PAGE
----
Since last summer, I always let my K-5 batteries wear down because the K-5 chargers will keep charging a fully charged battery for a long time, overcharging it. That causes the "any" button fires to fire the thing and/ or extra mirror flops. With my K-20's, I used to check the battery by popping it in the charger before a shoot . The K10/20 charger would momentarily light up charging and then go out on a fully charged battery.

You put a battery in the K-5 charger, let it fully charge and the charger light goes out when it senses full voltage. All ok. Forget which one, put back in, the charger doesn't sense full and starts a new charge cycle for a long time. I had to quit topping off batteries (as I did with my K-10 & 20's) in July. Had a lot of back to back shoots so daily top offs really showed the issue. It is repeatable, not intermittent. I only use Pentax batteries.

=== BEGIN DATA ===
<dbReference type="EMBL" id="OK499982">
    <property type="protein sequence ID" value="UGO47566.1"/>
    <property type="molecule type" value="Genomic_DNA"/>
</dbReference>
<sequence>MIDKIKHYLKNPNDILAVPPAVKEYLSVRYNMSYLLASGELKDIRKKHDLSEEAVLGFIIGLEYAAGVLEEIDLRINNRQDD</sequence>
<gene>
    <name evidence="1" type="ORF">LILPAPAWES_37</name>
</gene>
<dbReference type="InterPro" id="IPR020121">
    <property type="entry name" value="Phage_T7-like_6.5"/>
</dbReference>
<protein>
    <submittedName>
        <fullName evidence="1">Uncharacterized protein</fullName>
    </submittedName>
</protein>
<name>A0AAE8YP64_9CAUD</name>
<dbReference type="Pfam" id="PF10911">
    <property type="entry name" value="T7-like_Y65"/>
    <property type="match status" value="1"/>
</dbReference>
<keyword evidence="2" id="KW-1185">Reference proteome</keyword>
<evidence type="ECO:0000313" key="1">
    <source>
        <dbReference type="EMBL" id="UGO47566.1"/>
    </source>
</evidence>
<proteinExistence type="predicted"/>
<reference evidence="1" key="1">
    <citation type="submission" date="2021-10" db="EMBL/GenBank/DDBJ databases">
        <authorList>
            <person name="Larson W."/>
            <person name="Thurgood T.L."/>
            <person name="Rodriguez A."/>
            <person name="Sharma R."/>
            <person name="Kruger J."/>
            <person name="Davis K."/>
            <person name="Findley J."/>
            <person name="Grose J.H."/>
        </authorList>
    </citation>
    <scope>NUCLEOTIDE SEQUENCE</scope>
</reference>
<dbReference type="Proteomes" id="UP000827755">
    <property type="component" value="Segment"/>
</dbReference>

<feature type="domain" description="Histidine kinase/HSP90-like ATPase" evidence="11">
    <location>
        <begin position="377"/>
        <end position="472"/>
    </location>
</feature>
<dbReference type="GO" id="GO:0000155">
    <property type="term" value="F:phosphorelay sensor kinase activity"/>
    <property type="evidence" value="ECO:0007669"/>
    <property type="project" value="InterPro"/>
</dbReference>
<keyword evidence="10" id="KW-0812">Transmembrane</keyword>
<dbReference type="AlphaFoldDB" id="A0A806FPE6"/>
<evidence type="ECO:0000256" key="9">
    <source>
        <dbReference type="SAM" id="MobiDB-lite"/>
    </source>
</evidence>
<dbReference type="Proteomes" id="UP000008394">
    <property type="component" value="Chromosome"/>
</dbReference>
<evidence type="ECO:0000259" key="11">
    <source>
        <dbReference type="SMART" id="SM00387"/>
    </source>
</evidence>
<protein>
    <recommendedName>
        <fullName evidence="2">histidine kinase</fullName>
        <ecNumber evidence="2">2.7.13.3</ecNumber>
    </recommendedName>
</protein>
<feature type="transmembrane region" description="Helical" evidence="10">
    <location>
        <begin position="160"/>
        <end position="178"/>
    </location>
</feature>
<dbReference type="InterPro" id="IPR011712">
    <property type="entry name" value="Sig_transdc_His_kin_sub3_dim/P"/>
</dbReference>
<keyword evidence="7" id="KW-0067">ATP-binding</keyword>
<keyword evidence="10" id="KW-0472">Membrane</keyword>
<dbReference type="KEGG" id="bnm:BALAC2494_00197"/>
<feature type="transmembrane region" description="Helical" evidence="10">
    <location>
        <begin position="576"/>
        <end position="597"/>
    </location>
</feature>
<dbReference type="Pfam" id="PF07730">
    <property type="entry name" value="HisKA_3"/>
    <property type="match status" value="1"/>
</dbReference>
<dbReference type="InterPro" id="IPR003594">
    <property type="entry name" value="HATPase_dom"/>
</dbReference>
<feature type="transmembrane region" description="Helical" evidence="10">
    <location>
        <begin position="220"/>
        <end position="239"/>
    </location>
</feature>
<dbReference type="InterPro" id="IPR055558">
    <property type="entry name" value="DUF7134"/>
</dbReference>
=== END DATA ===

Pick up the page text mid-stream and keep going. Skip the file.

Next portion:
I have not had an issue on either K-5 with the "any" button or double flops since July when I quit topping off charges which isn't an issue as I always have extra batteries. I've put at least 10 to 15K exposures since on each body with no further problems. With 40 years of experience in electronics & IT, it made perfect sense. It would not take much in the way of over voltage to cause what Lockheed Missile engineers taught me as "well known, random system phenomena".

But when I let them run down, as I seldom used to, you'll find out in a hurry with no focus et al

01-19-2012, 05:32 AM   #5